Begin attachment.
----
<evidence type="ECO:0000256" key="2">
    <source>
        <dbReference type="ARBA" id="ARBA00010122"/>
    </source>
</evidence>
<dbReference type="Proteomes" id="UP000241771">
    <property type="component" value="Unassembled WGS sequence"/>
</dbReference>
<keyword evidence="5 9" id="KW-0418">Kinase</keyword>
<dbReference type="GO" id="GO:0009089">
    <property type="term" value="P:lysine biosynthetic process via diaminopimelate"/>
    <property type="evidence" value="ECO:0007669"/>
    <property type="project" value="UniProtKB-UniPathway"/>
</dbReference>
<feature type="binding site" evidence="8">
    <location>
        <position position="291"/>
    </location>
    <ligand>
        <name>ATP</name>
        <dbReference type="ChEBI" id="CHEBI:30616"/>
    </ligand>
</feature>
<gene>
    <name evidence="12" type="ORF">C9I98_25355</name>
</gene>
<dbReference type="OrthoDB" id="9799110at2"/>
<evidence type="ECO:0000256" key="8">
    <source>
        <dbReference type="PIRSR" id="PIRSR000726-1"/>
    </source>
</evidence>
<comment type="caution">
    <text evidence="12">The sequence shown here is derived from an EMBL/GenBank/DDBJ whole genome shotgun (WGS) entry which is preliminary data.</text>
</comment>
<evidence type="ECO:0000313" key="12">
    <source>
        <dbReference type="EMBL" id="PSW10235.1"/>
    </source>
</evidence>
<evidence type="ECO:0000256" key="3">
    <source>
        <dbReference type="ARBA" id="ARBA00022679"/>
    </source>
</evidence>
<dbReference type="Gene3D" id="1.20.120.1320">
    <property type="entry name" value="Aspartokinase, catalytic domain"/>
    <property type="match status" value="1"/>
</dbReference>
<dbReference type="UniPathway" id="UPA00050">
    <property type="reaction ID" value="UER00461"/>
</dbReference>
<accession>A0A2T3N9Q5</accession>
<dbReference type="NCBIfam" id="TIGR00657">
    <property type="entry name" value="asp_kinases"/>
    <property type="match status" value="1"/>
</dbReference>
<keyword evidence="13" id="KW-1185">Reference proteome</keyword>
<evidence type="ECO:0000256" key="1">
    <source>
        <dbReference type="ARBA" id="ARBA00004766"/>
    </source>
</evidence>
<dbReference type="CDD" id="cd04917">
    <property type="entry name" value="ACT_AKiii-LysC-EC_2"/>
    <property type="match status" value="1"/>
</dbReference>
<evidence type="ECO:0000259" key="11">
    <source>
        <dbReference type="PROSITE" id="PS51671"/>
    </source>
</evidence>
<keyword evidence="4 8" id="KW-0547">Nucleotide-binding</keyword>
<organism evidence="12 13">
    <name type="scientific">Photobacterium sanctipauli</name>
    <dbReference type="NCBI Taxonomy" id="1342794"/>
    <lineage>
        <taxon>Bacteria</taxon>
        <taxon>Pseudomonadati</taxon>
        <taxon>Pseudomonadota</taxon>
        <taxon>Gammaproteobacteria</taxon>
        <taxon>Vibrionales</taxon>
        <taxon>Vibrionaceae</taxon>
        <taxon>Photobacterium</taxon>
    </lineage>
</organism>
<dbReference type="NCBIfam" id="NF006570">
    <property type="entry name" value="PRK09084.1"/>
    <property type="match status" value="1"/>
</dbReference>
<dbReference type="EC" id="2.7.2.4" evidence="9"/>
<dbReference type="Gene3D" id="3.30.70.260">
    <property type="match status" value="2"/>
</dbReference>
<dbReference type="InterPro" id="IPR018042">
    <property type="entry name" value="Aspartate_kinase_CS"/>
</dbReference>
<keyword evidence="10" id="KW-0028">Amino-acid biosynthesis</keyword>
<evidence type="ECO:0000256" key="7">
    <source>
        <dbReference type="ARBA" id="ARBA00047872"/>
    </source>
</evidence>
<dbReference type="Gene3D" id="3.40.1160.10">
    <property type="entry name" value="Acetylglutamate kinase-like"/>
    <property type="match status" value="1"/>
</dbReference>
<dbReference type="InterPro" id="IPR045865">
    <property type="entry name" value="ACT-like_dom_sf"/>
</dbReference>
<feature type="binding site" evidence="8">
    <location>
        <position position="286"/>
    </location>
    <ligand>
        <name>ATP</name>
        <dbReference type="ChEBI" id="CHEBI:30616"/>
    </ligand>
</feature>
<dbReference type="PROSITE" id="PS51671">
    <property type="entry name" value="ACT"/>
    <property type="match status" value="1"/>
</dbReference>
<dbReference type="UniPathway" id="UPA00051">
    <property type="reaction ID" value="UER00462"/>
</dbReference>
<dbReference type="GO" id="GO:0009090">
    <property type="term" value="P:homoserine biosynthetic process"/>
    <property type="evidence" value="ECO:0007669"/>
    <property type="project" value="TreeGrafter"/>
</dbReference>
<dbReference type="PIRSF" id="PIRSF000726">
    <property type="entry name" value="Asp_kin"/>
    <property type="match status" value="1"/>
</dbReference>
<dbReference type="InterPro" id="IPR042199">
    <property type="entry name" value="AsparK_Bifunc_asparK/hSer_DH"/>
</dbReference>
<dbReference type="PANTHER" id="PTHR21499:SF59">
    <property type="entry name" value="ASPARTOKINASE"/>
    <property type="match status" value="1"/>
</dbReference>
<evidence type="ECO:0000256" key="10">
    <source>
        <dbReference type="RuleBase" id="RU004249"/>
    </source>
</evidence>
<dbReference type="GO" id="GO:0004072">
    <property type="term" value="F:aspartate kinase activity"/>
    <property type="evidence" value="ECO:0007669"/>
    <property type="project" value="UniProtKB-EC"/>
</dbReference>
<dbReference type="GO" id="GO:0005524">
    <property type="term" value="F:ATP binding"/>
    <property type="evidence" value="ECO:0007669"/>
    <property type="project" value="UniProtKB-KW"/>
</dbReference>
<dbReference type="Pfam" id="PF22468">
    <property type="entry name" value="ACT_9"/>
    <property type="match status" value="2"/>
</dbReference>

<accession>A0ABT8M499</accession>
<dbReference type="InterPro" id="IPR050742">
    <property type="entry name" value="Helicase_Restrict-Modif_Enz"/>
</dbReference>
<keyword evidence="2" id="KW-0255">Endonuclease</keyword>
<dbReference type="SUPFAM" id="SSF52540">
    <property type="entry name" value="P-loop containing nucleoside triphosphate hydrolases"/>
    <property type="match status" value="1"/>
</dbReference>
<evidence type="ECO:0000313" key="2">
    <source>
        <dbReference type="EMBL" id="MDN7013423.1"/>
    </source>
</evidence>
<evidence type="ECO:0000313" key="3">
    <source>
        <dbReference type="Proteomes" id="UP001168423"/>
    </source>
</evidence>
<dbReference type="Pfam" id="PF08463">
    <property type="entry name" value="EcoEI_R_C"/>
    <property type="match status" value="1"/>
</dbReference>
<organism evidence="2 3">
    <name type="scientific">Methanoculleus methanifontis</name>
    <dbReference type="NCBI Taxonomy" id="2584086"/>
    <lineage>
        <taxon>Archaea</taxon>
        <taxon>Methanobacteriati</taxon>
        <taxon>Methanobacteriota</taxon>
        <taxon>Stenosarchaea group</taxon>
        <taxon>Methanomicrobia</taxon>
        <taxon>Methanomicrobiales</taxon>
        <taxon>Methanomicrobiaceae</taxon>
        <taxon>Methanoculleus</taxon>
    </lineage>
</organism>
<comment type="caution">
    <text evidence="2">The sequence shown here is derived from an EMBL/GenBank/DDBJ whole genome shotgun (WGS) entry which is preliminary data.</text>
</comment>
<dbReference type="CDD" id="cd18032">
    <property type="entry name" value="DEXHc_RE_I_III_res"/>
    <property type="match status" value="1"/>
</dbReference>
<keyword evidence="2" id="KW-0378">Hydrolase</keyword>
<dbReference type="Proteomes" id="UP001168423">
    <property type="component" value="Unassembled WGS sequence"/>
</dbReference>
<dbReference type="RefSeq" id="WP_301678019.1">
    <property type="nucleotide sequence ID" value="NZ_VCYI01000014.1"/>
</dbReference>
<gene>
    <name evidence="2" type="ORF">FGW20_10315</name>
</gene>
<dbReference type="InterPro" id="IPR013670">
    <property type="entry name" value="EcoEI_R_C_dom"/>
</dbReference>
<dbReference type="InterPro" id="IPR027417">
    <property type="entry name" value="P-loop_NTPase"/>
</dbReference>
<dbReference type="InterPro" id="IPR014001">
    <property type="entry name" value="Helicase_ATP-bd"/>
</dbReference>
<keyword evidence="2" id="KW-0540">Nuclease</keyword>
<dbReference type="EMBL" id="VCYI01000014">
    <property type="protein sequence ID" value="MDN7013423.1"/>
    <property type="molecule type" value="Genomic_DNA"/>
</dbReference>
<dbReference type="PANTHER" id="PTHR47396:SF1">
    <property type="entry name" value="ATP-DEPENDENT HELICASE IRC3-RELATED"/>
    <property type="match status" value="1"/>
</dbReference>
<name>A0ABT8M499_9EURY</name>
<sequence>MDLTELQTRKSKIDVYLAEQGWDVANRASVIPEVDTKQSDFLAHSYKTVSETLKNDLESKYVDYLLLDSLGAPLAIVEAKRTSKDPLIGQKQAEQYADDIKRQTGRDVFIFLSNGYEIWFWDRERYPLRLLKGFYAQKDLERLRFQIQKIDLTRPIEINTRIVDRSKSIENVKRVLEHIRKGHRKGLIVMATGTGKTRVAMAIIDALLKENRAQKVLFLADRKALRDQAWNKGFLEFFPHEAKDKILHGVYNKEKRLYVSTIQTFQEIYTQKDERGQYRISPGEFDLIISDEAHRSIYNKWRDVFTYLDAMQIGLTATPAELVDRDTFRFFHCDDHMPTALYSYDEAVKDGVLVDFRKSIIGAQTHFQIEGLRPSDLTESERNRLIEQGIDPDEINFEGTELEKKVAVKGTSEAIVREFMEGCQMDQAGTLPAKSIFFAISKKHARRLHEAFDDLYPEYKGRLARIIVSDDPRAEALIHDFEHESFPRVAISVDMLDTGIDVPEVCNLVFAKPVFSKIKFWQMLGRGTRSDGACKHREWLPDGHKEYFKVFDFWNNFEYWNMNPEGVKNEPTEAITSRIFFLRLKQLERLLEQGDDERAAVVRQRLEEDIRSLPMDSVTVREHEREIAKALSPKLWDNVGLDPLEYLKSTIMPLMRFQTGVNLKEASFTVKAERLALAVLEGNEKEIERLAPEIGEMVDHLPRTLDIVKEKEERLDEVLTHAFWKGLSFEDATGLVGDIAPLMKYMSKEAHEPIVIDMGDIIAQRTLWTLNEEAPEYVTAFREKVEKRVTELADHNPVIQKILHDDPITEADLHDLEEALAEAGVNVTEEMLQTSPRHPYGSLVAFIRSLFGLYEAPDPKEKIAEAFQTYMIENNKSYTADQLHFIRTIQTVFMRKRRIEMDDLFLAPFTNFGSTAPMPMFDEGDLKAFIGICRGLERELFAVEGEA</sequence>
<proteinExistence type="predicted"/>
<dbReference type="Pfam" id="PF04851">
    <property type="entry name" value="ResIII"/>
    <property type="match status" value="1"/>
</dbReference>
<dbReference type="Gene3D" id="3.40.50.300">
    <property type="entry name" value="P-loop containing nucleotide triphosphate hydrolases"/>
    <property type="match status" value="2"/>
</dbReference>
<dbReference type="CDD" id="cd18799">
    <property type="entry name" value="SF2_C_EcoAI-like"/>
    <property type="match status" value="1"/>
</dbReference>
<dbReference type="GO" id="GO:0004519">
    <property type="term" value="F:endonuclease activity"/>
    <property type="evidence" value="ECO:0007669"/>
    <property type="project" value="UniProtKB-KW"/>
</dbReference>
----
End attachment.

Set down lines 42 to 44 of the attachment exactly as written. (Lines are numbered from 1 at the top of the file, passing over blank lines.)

    <source>
        <dbReference type="ARBA" id="ARBA00022679"/>
    </source>